|Adenovirus||canine hepatitis||See above||See above|
|Parvovirus||contagious viral disease that causes gastrointestinal illness and inflammation||See above||See above|
|+/- Parainfluenza||canine cough||See above||See above|
|Rabies||viral disease that attacks the brain||at 16 to 18 weeks||Every 12-16 months, from one years old|
Non-core or optional vaccines for dogs include:
- Lyme disease
- Canine influenza
- Rattlesnake toxoid
Core vaccinations for cats
|Protects against||Before 16 weeks||After 16 weeks|
|FHV-1: Feline Herpes Virus 1||an infectious herpes virus that causes upper respiratory disease and eye inflammation||3 to 4 weeks apart, between 6 to 16 weeks of age||Every 3 to 4 weeks|
|FCV: Feline Calcivirus||upper respiratory inflammation, infection, and oral disease||See above||See above|
|FPV: Feline Panleukopenia||a virus that attacks the immune system and white blood cells||See above||See above|
|FeLV: Feline Leukemia Virus (Only for cats under one year old.)||cancer, blood disorders, and immune defiency||8 to 12 weeks of age, with second dose 3 to 4 weeks later||See above|
|Rabies||viral disease that attacks the brain||at 8 to 12 weeks||Annually, or by local law|
Non-core vaccines for cats include:
- Feline Immunodeficiency Virus (FIV)
- Kennel Cough
- Feline Infectious Peritonitis (FIP)
What Places Offer Low-Cost or Free Vaccines for Dogs And Cats?
If you can’t afford to get your pet vaccinated at a private vet practice, you’re not completely out of luck. Many affordable pet care clinics offer low-cost dog and cat vaccination options. Some places, like Petco’s vaccine clinic, will even provide free pet vaccinations.
You can find affordable vaccines throughout the country at places like:
- Petco Love
- Tractor Supply Pet Vet
- Vetco Clinics
- The Animal Foundation
Additionally, shelters like The Animal Humane Society may offer low-cost vaccine programs for pet owners. Check and see if your local shelter has a program or any special low-cost vaccination events on their calendar.
Can you vaccinate pets yourself?
If you don’t have hundreds of dollars to spare on vaccines, you might wonder if you can take the needle into your own hands. But according to vets, it’s not a good idea to vaccinate your own pets for multiple reasons.
Vaccine manufacturers don’t sell directly to the public, DelGiudice explains. Even if you manage to find vaccines from a third-party seller, they may not be stored properly — which could make them ineffective or dangerous, he adds.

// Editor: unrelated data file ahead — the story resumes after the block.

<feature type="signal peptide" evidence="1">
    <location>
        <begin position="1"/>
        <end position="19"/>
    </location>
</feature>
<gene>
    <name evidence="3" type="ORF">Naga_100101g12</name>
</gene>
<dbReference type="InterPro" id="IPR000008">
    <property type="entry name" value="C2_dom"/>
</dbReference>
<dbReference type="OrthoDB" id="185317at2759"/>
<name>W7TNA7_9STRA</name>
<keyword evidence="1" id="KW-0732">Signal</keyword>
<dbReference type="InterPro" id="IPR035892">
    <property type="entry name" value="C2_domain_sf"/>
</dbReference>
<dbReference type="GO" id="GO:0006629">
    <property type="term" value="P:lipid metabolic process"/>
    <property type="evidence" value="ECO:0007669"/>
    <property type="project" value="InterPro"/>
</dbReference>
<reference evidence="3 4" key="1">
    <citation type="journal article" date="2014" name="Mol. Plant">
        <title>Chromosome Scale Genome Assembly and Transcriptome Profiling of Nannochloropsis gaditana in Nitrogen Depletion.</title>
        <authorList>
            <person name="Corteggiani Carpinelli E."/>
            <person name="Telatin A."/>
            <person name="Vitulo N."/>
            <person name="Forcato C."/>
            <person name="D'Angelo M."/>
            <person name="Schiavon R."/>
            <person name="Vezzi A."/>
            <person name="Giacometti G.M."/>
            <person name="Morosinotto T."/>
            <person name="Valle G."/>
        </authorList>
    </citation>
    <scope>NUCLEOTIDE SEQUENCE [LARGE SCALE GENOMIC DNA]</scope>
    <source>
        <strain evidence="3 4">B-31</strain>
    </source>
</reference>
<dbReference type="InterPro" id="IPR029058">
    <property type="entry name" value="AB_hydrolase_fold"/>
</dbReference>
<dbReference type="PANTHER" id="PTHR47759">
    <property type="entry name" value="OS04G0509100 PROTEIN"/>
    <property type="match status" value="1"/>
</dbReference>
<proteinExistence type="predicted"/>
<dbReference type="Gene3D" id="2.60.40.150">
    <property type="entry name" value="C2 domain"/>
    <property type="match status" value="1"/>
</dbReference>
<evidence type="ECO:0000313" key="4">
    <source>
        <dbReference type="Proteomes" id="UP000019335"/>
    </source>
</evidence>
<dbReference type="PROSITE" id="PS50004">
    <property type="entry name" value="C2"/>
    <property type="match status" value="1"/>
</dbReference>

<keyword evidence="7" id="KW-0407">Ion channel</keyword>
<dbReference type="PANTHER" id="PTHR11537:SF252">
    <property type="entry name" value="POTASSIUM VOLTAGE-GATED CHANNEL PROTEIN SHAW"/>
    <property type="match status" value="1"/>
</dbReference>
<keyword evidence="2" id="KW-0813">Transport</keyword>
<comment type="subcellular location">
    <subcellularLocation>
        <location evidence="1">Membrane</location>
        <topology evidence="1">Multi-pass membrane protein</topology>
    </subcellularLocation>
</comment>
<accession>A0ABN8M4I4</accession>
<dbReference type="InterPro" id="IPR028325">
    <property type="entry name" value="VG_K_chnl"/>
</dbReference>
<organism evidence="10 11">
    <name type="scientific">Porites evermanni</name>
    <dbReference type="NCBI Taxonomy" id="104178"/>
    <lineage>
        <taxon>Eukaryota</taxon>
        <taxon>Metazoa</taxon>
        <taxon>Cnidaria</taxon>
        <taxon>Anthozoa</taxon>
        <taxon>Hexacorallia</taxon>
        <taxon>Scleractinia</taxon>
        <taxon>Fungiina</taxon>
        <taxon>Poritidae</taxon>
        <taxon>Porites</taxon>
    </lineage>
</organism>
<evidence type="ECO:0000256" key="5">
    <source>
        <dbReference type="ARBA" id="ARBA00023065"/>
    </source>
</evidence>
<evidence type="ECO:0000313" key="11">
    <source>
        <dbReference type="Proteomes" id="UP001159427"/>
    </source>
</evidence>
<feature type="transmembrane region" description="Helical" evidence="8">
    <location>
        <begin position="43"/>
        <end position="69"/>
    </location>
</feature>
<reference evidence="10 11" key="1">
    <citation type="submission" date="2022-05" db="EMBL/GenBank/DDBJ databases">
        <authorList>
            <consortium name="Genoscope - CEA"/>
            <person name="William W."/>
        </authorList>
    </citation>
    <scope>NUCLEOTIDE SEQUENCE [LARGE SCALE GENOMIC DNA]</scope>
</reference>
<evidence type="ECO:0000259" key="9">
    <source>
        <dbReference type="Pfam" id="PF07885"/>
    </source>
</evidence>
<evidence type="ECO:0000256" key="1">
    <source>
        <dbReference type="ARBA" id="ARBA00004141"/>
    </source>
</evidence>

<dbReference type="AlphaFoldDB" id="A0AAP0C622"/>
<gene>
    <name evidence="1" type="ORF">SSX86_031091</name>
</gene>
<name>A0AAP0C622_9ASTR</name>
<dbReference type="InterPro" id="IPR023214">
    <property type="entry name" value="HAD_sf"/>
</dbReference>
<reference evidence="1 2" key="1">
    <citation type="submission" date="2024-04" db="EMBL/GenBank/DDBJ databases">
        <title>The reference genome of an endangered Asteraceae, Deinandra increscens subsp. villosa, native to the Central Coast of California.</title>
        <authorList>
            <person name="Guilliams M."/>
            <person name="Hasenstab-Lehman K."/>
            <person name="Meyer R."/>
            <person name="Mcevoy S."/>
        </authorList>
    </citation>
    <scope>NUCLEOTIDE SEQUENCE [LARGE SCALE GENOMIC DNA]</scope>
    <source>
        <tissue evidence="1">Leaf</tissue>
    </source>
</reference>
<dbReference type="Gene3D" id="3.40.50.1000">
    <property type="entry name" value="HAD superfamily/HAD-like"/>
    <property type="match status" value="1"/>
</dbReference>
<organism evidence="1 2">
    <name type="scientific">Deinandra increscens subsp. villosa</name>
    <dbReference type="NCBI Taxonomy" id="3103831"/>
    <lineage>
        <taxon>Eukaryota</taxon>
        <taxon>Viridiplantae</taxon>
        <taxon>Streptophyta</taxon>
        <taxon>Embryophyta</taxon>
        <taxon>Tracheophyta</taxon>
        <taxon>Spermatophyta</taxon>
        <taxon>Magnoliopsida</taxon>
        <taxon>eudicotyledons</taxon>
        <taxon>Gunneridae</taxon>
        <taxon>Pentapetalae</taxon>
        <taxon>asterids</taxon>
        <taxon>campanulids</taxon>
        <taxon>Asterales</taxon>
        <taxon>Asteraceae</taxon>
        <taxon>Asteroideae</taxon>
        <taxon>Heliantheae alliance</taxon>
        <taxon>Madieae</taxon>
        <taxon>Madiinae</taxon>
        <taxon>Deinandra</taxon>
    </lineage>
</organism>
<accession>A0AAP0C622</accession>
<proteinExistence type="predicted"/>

To ensure your pet stays safe and gets an effective vaccine, it’s best to leave it to the pros.
Does Pet Insurance Cover Vaccinations?
In general, most pet insurance plans don’t cover vaccines. However, some pet insurance companies may cover vaccines through wellness add-ons.
Wellness add-ons generally offer extra coverage for routine and preventive care that you can add to standard accident and illness coverage. They can be financially prudent for some pet parents, especially those with young pets who have a lot of routine check-ups and spaying/neutering to get through.
But they’re not a good deal for everyone—so it’s a good idea to do the math on both standard pet insurance and wellness add-ons to see if the pet insuracy policy is worth it.
What If I Miss the Window for My Pet’s Vaccinations?
Puppies and kittens Tizard, are still building their immune systems, so it’s important to stick to the recommended schedule for their vaccines. But what if life gets in the way, and you miss the window for vaccinating your pet?
“Missing appointments or delays in administering vaccines in the right timing could result in a new restart of the series,” DelGiudice says. “This is based on the maturity of your pet’s immune system and how it responds to vaccinations when administered.”
In other words, missing a round of shots could mean paying for another round of initial vaccines to re-prime your pet’s immune system.
So, if you want to keep your pet from contracting a painful or expensive-to-treat disease, it’s important to stick to the vaccination schedule your vet recommends.